[RFC6733] Fajardo, V., Arkko, J., Loughney, J., and G. Zorn, [RFC6733] Fajardo, V., Arkko, J., Loughney, J., and G. Zorn,
"Diameter Base Protocol", RFC 6733, October 2012. "Diameter Base Protocol", RFC 6733, October 2012.
[RFC2914] Floyd, S., "Congestion Control Principles", BCP 41, [RFC2914] Floyd, S., "Congestion Control Principles", BCP 41,
RFC 2914, September 2000. RFC 2914, September 2000.
[RFC3539] Aboba, B. and J. Wood, "Authentication, Authorization and [RFC3539] Aboba, B. and J. Wood, "Authentication, Authorization and
Accounting (AAA) Transport Profile", RFC 3539, June 2003. Accounting (AAA) Transport Profile", RFC 3539, June 2003.
10.2. Informative References 9.2. Informative References
[RFC5390] Rosenberg, J., "Requirements for Management of Overload in [RFC5390] Rosenberg, J., "Requirements for Management of Overload
the Session Initiation Protocol", RFC 5390, December 2008. in the Session Initiation Protocol", RFC 5390,
December 2008.
[RFC6357] Hilt, V., Noel, E., Shen, C., and A. Abdelal, "Design [RFC6357] Hilt, V., Noel, E., Shen, C., and A. Abdelal, "Design
Considerations for Session Initiation Protocol (SIP) Considerations for Session Initiation Protocol (SIP)
Overload Control", RFC 6357, August 2011. Overload Control", RFC 6357, August 2011.
[TR23.843] [TR23.843] 3GPP, "Study on Core Network (CN) overload solutions",
3GPP, "Study on Core Network Overload Solutions", TR 23.843 1.2.0, Work in Progress, October 2013.
TR 23.843 0.6.0, October 2012.
[IR.34] GSMA, "Inter-Service Provider IP Backbone Guidelines", [IR.34] GSMA, "Inter-Service Provider IP Backbone Guidelines",
IR 34 7.0, January 2012. IR 34 9.1, May 2013.
[IR.88] GSMA, "LTE Roaming Guidelines", IR 88 7.0, January 2012. [IR.88] GSMA, "LTE Roaming Guidelines", IR 88 9.0, January 2013.
[IR.92] GSMA, "IMS Profile for Voice and SMS", IR 92 7.0, [IR.92] GSMA, "IMS Profile for Voice and SMS", IR 92 7.0,
March 2013. March 2013.
[TS23.002] [TS23.002] 3GPP, "Network Architecture", TS 23.002 12.2.0,
3GPP, "Network Architecture", TS 23.002 12.0.0, June 2013.
September 2012.
[TS29.272] [TS29.272] 3GPP, "Evolved Packet System (EPS); Mobility Management
3GPP, "Evolved Packet System (EPS); Mobility Management Entity (MME) and Serving GPRS Support Node (SGSN) related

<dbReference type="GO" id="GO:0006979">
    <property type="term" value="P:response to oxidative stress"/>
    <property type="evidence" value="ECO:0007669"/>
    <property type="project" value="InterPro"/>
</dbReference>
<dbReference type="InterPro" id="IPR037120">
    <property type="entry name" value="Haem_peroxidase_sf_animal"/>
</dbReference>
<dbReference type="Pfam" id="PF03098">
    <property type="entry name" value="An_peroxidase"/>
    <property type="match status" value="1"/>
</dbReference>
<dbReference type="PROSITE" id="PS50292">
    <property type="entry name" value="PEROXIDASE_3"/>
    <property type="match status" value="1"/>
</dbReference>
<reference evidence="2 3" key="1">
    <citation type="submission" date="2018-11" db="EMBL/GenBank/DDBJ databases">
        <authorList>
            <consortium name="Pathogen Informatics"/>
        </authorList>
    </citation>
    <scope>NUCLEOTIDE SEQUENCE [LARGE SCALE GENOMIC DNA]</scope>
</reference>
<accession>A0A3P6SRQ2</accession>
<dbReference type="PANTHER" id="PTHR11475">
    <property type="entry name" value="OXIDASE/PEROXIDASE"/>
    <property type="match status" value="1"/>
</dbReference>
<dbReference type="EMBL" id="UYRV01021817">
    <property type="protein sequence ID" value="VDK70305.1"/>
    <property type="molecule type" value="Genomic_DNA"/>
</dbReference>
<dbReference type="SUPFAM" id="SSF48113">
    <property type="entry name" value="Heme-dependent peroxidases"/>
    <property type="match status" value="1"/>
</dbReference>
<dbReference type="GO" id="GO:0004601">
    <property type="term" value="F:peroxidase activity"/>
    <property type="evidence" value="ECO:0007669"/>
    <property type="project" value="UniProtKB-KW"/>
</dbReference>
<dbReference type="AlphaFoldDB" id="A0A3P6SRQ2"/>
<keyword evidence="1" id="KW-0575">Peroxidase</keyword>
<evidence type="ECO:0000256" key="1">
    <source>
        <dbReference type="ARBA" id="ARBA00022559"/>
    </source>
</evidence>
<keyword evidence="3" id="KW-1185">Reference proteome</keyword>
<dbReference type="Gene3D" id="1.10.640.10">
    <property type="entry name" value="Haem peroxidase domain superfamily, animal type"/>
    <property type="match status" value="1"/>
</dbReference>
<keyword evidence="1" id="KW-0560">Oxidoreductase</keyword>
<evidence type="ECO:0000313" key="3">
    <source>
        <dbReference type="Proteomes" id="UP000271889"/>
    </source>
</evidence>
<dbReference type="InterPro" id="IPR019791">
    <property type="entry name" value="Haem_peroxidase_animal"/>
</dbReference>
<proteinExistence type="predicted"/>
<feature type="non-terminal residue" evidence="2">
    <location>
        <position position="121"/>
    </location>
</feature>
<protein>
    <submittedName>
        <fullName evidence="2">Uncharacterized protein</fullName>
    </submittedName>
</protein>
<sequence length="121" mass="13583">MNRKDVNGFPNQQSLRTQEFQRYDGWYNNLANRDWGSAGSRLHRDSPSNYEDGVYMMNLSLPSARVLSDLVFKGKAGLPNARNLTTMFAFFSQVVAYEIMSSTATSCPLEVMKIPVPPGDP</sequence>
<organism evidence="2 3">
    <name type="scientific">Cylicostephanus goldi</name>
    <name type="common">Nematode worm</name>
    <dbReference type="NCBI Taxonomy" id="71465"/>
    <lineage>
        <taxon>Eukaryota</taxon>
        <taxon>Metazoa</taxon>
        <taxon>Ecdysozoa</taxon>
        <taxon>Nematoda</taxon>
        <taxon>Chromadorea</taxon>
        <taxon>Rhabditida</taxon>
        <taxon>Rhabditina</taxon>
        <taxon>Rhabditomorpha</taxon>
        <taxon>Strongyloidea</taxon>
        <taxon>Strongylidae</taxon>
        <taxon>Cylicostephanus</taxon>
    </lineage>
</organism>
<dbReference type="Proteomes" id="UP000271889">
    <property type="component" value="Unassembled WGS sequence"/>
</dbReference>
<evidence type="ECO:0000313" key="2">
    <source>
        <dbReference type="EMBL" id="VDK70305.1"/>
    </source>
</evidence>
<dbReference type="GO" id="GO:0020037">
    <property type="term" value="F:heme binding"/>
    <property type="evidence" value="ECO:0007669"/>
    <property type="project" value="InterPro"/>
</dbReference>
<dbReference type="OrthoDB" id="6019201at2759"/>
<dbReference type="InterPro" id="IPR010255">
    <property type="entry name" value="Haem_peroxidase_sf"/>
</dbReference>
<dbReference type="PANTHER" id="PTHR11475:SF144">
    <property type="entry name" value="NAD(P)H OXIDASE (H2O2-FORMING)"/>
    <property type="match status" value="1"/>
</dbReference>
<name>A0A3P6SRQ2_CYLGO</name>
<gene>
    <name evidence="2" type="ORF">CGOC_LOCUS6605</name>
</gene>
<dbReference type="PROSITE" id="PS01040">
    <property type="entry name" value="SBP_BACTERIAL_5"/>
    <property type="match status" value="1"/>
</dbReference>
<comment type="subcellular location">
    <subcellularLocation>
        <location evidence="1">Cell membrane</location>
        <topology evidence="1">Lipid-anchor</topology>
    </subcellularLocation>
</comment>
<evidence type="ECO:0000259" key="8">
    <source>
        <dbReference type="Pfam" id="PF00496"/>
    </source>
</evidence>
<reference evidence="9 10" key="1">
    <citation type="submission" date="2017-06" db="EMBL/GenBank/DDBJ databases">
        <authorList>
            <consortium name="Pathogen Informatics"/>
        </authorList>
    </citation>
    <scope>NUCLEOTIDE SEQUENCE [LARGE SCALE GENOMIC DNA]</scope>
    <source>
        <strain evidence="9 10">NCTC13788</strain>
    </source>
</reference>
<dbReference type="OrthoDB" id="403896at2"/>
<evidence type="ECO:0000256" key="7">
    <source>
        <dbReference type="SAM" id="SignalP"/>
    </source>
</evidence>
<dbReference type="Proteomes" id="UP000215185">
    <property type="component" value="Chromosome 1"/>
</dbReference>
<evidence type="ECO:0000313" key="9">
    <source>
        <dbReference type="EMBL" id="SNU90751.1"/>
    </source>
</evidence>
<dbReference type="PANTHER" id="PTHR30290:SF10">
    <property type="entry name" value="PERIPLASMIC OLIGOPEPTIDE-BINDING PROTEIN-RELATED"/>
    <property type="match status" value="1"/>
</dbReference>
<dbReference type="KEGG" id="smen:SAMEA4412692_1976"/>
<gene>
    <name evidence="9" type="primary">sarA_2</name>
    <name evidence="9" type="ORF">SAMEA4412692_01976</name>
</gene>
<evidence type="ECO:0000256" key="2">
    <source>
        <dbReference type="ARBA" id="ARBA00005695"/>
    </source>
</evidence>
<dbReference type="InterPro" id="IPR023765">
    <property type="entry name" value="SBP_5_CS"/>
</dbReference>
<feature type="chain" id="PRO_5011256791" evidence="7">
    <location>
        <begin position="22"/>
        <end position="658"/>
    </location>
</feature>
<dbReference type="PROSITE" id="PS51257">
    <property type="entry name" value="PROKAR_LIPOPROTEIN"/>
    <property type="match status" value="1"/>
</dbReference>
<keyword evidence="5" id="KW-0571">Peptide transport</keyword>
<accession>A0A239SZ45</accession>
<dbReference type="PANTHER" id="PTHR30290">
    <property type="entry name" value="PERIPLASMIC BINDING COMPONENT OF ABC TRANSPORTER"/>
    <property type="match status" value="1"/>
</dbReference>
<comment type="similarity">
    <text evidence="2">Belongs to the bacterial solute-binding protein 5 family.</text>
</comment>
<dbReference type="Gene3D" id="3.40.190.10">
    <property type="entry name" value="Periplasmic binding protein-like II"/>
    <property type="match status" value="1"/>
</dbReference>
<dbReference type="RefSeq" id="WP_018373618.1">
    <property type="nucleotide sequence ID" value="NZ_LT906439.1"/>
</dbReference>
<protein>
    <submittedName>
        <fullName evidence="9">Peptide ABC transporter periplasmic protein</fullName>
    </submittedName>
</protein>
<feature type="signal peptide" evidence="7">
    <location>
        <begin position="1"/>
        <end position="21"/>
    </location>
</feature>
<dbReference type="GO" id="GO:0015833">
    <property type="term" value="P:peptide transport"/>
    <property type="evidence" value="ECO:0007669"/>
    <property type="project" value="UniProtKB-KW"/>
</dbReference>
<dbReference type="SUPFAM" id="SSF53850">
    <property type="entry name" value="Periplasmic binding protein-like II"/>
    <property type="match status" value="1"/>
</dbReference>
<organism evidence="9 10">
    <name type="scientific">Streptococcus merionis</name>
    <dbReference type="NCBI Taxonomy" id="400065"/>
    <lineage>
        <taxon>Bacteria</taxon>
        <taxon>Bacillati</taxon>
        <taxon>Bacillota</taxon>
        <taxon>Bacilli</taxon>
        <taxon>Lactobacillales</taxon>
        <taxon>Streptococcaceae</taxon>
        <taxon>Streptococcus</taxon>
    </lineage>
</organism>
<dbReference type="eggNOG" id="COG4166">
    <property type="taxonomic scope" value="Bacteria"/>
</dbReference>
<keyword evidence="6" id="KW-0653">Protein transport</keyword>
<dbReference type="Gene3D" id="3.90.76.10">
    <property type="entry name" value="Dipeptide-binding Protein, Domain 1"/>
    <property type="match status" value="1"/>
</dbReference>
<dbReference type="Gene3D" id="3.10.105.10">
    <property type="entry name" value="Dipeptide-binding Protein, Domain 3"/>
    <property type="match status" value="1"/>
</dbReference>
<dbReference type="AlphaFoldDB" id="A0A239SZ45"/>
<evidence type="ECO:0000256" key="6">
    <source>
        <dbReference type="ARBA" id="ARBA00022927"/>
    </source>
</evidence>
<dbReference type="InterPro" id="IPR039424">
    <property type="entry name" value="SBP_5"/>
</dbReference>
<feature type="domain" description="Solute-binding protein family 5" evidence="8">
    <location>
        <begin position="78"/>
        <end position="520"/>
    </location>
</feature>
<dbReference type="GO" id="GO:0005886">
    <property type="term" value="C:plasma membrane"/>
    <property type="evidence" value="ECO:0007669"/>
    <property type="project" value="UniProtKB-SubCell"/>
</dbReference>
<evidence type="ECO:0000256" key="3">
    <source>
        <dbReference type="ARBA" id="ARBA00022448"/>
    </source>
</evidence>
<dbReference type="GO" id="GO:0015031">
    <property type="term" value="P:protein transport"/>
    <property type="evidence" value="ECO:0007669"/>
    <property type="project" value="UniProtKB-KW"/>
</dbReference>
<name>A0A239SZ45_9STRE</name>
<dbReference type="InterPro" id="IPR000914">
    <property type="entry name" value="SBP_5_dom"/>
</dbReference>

Entity (MME) and Serving GPRS Support Node (SGSN) related interfaces based on Diameter protocol", TS 29.272 12.2.0,
interfaces based on Diameter protocol", TS 29.272 11.4.0, September 2013.
September 2012.
[TS29.212] [TS29.212] 3GPP, "Policy and Charging Control (PCC) over Gx/Sd
3GPP, "Policy and Charging Control (PCC) over Gx/Sd reference point", TS 29.212 12.2.0, September 2013.
reference point", TS 29.212 11.6.0, September 2012.
[TS29.228] [TS29.228] 3GPP, "IP Multimedia (IM) Subsystem Cx and Dx interfaces;
3GPP, "IP Multimedia (IM) Subsystem Cx and Dx interfaces; Signalling flows and message contents", TS 29.228 12.0.0,
Signalling flows and message contents", TS 29.228 11.5.0, September 2013.
September 2012.
[TS29.002] [TS29.002] 3GPP, "Mobile Application Part (MAP) specification",
3GPP, "Mobile Application Part (MAP) specification", TS 29.002 12.2.0, September 2013.
TS 29.002 11.4.0, September 2012.
Appendix A. Contributors Appendix A. Contributors
Significant contributions to this document were made by Adam Roach Significant contributions to this document were made by Adam Roach
and Eric Noel. and Eric Noel.
Appendix B. Acknowledgements Appendix B. Acknowledgements
Review of, and contributions to, this specification by Martin Dolly, Review of, and contributions to, this specification by Martin Dolly,
Carolyn Johnson, Jianrong Wang, Imtiaz Shaikh, Jouni Korhonen, Robert Carolyn Johnson, Jianrong Wang, Imtiaz Shaikh, Jouni Korhonen, Robert
Sparks, Dieter Jacobsohn, Janet Gunn, Jean-Jacques Trottin, Laurent Sparks, Dieter Jacobsohn, Janet Gunn, Jean-Jacques Trottin, Laurent
Thiebaut, Andrew Booth, and Lionel Morand were most appreciated. We Thiebaut, Andrew Booth, and Lionel Morand were most appreciated. We
would like to thank them for their time and expertise. would like to thank them for their time and expertise.
Authors' Addresses Authors' Addresses
Eric McMurry Eric McMurry
Tekelec Oracle
17210 Campbell Rd. 17210 Campbell Rd.
Suite 250 Suite 250
Dallas, TX 75252 Dallas, TX 75252
US US
Email: emcmurry@computer.org EMail: emcmurry@computer.org
Ben Campbell Ben Campbell
Tekelec Oracle
17210 Campbell Rd. 17210 Campbell Rd.
Suite 250 Suite 250
Dallas, TX 75252 Dallas, TX 75252
US US
Email: ben@nostrum.com EMail: ben@nostrum.com